Musicians! Check out this survey from the Future of Music Coalition. The study tracks artist revenue streams in the post-Napster era, and captures the ways in which US musicians generate income from songs, recordings, or performances.
Obviously, this is not your grandpa’s music industry. The past ten years transformed the ways in which music created and distributed. The advent of streaming services and webcasting stations eliminated the cost barriers to the distribution and sale of music, and loads of new platforms and technologies — from Bandcamp to blogs to Twitter feeds — now help musicians connect with fans.
The press is quick to categorize these structural changes as positive improvements for musicians, particularly when compared with the music industry of the past — remember FM radio? While it’s true that these changes improved musicians’ access to the marketplace, they have not necessarily improved musicians ability to generate revenue from their work. Almost all analyses of the effects of these changes rest purely on assumptions that they have improved musicians’ bottom lines, or on top-level assessments of the music industry writ large, based on traditional metrics: number of albums sold, number of spins on radio, even stock price valuations.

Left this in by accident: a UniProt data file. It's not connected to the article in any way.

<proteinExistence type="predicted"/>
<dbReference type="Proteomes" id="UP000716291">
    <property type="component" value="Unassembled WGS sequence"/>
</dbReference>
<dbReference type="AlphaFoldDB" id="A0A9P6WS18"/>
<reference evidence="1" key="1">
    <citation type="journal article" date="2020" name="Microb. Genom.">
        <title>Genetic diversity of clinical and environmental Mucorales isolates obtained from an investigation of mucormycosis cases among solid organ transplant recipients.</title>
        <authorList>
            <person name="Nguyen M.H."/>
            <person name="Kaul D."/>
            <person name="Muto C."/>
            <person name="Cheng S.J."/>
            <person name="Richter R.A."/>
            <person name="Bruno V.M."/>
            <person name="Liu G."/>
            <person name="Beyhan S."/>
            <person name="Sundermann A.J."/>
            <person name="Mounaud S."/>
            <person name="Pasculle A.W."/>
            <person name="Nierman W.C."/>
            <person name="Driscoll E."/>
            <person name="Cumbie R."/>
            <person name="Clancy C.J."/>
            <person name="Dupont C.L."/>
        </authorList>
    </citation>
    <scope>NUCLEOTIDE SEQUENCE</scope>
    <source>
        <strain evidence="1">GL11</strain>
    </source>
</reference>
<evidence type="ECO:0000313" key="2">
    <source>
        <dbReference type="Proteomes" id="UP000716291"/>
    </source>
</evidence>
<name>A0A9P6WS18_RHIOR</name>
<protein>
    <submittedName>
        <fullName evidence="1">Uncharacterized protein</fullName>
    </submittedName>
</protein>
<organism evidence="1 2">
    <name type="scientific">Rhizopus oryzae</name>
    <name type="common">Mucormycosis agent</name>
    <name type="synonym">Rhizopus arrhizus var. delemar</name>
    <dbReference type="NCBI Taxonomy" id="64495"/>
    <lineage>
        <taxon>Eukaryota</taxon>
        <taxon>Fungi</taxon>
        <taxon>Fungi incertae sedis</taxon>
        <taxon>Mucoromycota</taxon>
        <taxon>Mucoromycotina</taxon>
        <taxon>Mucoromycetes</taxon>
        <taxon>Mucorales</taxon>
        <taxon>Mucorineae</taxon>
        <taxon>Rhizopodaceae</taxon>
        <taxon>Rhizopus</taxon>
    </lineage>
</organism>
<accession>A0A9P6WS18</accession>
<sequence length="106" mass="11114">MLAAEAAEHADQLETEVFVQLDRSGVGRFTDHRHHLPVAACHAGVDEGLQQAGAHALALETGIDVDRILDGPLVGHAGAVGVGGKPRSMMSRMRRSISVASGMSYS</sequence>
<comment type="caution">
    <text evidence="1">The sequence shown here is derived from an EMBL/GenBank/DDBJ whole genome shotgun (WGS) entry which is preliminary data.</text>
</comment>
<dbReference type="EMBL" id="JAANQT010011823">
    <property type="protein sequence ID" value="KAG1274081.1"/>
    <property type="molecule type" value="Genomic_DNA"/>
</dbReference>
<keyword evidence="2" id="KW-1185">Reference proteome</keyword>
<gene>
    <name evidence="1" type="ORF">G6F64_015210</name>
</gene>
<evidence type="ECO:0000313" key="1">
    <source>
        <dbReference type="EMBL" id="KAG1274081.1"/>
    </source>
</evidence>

The results provide some insight into complex nature of being a musician in the 21st century, particularly the financial realities of copyrights, licensing, and royalties.